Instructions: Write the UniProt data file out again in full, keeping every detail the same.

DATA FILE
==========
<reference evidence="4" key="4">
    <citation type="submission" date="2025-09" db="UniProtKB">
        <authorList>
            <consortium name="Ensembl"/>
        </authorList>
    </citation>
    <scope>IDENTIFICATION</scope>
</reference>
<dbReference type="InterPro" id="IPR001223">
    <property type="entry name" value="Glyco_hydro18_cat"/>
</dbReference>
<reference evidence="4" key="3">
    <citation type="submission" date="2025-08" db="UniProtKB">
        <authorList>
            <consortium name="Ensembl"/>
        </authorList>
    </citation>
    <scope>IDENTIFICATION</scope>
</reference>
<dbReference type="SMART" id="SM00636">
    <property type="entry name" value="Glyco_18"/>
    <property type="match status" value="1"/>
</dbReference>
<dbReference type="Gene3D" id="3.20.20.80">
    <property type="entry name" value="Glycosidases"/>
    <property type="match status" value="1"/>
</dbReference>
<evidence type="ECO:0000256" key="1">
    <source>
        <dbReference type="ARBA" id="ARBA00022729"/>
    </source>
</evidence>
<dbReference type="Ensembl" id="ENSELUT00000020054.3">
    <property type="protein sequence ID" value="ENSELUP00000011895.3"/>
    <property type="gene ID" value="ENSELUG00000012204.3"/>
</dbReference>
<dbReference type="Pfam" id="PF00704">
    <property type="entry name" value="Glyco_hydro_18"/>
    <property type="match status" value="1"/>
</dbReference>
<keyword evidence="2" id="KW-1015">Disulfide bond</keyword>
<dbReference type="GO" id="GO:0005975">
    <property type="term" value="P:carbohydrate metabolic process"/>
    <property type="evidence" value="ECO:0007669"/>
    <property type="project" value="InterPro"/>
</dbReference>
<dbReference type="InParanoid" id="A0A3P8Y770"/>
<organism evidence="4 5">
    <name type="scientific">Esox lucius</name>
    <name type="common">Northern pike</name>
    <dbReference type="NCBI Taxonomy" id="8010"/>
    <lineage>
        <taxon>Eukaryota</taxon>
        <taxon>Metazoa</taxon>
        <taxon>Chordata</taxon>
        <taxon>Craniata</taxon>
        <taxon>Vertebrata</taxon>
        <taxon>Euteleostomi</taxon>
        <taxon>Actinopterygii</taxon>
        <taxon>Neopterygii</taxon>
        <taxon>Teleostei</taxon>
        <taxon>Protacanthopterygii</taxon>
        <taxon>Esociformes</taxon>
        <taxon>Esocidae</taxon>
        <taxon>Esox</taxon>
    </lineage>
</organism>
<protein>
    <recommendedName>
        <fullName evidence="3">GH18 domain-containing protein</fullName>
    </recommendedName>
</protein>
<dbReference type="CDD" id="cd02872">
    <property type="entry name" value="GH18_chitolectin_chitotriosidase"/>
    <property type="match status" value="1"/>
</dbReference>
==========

<reference evidence="4" key="4">
    <citation type="submission" date="2025-09" db="UniProtKB">
        <authorList>
            <consortium name="Ensembl"/>
        </authorList>
    </citation>
    <scope>IDENTIFICATION</scope>
</reference>
<dbReference type="InterPro" id="IPR001223">
    <property type="entry name" value="Glyco_hydro18_cat"/>
</dbReference>
<reference evidence="4" key="3">
    <citation type="submission" date="2025-08" db="UniProtKB">
        <authorList>
            <consortium name="Ensembl"/>
        </authorList>
    </citation>
    <scope>IDENTIFICATION</scope>
</reference>
<dbReference type="SMART" id="SM00636">
    <property type="entry name" value="Glyco_18"/>
    <property type="match status" value="1"/>
</dbReference>
<dbReference type="Gene3D" id="3.20.20.80">
    <property type="entry name" value="Glycosidases"/>
    <property type="match status" value="1"/>
</dbReference>
<evidence type="ECO:0000256" key="1">
    <source>
        <dbReference type="ARBA" id="ARBA00022729"/>
    </source>
</evidence>
<dbReference type="Ensembl" id="ENSELUT00000020054.3">
    <property type="protein sequence ID" value="ENSELUP00000011895.3"/>
    <property type="gene ID" value="ENSELUG00000012204.3"/>
</dbReference>
<dbReference type="Pfam" id="PF00704">
    <property type="entry name" value="Glyco_hydro_18"/>
    <property type="match status" value="1"/>
</dbReference>
<keyword evidence="2" id="KW-1015">Disulfide bond</keyword>
<dbReference type="GO" id="GO:0005975">
    <property type="term" value="P:carbohydrate metabolic process"/>
    <property type="evidence" value="ECO:0007669"/>
    <property type="project" value="InterPro"/>
</dbReference>
<dbReference type="InParanoid" id="A0A3P8Y770"/>
<organism evidence="4 5">
    <name type="scientific">Esox lucius</name>
    <name type="common">Northern pike</name>
    <dbReference type="NCBI Taxonomy" id="8010"/>
    <lineage>
        <taxon>Eukaryota</taxon>
        <taxon>Metazoa</taxon>
        <taxon>Chordata</taxon>
        <taxon>Craniata</taxon>
        <taxon>Vertebrata</taxon>
        <taxon>Euteleostomi</taxon>
        <taxon>Actinopterygii</taxon>
        <taxon>Neopterygii</taxon>
        <taxon>Teleostei</taxon>
        <taxon>Protacanthopterygii</taxon>
        <taxon>Esociformes</taxon>
        <taxon>Esocidae</taxon>
        <taxon>Esox</taxon>
    </lineage>
</organism>
<protein>
    <recommendedName>
        <fullName evidence="3">GH18 domain-containing protein</fullName>
    </recommendedName>
</protein>
<dbReference type="CDD" id="cd02872">
    <property type="entry name" value="GH18_chitolectin_chitotriosidase"/>
    <property type="match status" value="1"/>
</dbReference>